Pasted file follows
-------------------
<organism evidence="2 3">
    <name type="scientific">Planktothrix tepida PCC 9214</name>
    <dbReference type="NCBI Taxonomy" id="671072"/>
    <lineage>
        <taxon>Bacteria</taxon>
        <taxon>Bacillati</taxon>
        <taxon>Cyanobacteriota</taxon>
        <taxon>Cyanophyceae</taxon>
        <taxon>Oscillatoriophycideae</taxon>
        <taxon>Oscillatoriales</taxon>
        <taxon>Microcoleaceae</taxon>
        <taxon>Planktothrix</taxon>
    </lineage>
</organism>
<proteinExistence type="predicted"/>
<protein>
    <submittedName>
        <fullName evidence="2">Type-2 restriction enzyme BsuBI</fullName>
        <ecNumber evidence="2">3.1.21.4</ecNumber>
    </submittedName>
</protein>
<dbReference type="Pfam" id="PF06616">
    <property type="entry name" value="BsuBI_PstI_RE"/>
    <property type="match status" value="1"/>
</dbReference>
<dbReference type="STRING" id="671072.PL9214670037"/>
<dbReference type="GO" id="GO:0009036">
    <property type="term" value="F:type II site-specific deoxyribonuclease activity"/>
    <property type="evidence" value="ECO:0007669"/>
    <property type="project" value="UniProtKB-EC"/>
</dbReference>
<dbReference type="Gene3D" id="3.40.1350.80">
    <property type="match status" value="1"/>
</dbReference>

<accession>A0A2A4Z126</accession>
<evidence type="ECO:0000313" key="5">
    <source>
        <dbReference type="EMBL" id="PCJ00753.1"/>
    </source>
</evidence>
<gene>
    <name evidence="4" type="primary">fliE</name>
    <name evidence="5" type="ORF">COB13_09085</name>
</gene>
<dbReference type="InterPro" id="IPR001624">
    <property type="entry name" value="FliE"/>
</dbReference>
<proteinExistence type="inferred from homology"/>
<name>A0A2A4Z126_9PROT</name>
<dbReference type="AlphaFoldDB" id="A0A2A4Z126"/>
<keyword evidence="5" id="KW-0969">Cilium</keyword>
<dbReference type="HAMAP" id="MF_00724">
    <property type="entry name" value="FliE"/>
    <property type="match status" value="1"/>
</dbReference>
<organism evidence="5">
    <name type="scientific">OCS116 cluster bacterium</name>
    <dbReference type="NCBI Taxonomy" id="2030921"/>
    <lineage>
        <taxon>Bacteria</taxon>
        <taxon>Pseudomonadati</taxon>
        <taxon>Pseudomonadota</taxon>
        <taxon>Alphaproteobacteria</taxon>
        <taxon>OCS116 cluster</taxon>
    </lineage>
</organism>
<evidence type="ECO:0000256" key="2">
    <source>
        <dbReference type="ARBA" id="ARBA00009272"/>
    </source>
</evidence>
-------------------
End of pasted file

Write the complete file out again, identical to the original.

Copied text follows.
<organism evidence="2 3">
    <name type="scientific">Planktothrix tepida PCC 9214</name>
    <dbReference type="NCBI Taxonomy" id="671072"/>
    <lineage>
        <taxon>Bacteria</taxon>
        <taxon>Bacillati</taxon>
        <taxon>Cyanobacteriota</taxon>
        <taxon>Cyanophyceae</taxon>
        <taxon>Oscillatoriophycideae</taxon>
        <taxon>Oscillatoriales</taxon>
        <taxon>Microcoleaceae</taxon>
        <taxon>Planktothrix</taxon>
    </lineage>
</organism>
<proteinExistence type="predicted"/>
<protein>
    <submittedName>
        <fullName evidence="2">Type-2 restriction enzyme BsuBI</fullName>
        <ecNumber evidence="2">3.1.21.4</ecNumber>
    </submittedName>
</protein>
<dbReference type="Pfam" id="PF06616">
    <property type="entry name" value="BsuBI_PstI_RE"/>
    <property type="match status" value="1"/>
</dbReference>
<dbReference type="STRING" id="671072.PL9214670037"/>
<dbReference type="GO" id="GO:0009036">
    <property type="term" value="F:type II site-specific deoxyribonuclease activity"/>
    <property type="evidence" value="ECO:0007669"/>
    <property type="project" value="UniProtKB-EC"/>
</dbReference>
<dbReference type="Gene3D" id="3.40.1350.80">
    <property type="match status" value="1"/>
</dbReference>

<accession>A0A2A4Z126</accession>
<evidence type="ECO:0000313" key="5">
    <source>
        <dbReference type="EMBL" id="PCJ00753.1"/>
    </source>
</evidence>
<gene>
    <name evidence="4" type="primary">fliE</name>
    <name evidence="5" type="ORF">COB13_09085</name>
</gene>
<dbReference type="InterPro" id="IPR001624">
    <property type="entry name" value="FliE"/>
</dbReference>
<proteinExistence type="inferred from homology"/>
<name>A0A2A4Z126_9PROT</name>
<dbReference type="AlphaFoldDB" id="A0A2A4Z126"/>
<keyword evidence="5" id="KW-0969">Cilium</keyword>
<dbReference type="HAMAP" id="MF_00724">
    <property type="entry name" value="FliE"/>
    <property type="match status" value="1"/>
</dbReference>
<organism evidence="5">
    <name type="scientific">OCS116 cluster bacterium</name>
    <dbReference type="NCBI Taxonomy" id="2030921"/>
    <lineage>
        <taxon>Bacteria</taxon>
        <taxon>Pseudomonadati</taxon>
        <taxon>Pseudomonadota</taxon>
        <taxon>Alphaproteobacteria</taxon>
        <taxon>OCS116 cluster</taxon>
    </lineage>
</organism>
<evidence type="ECO:0000256" key="2">
    <source>
        <dbReference type="ARBA" id="ARBA00009272"/>
    </source>
</evidence>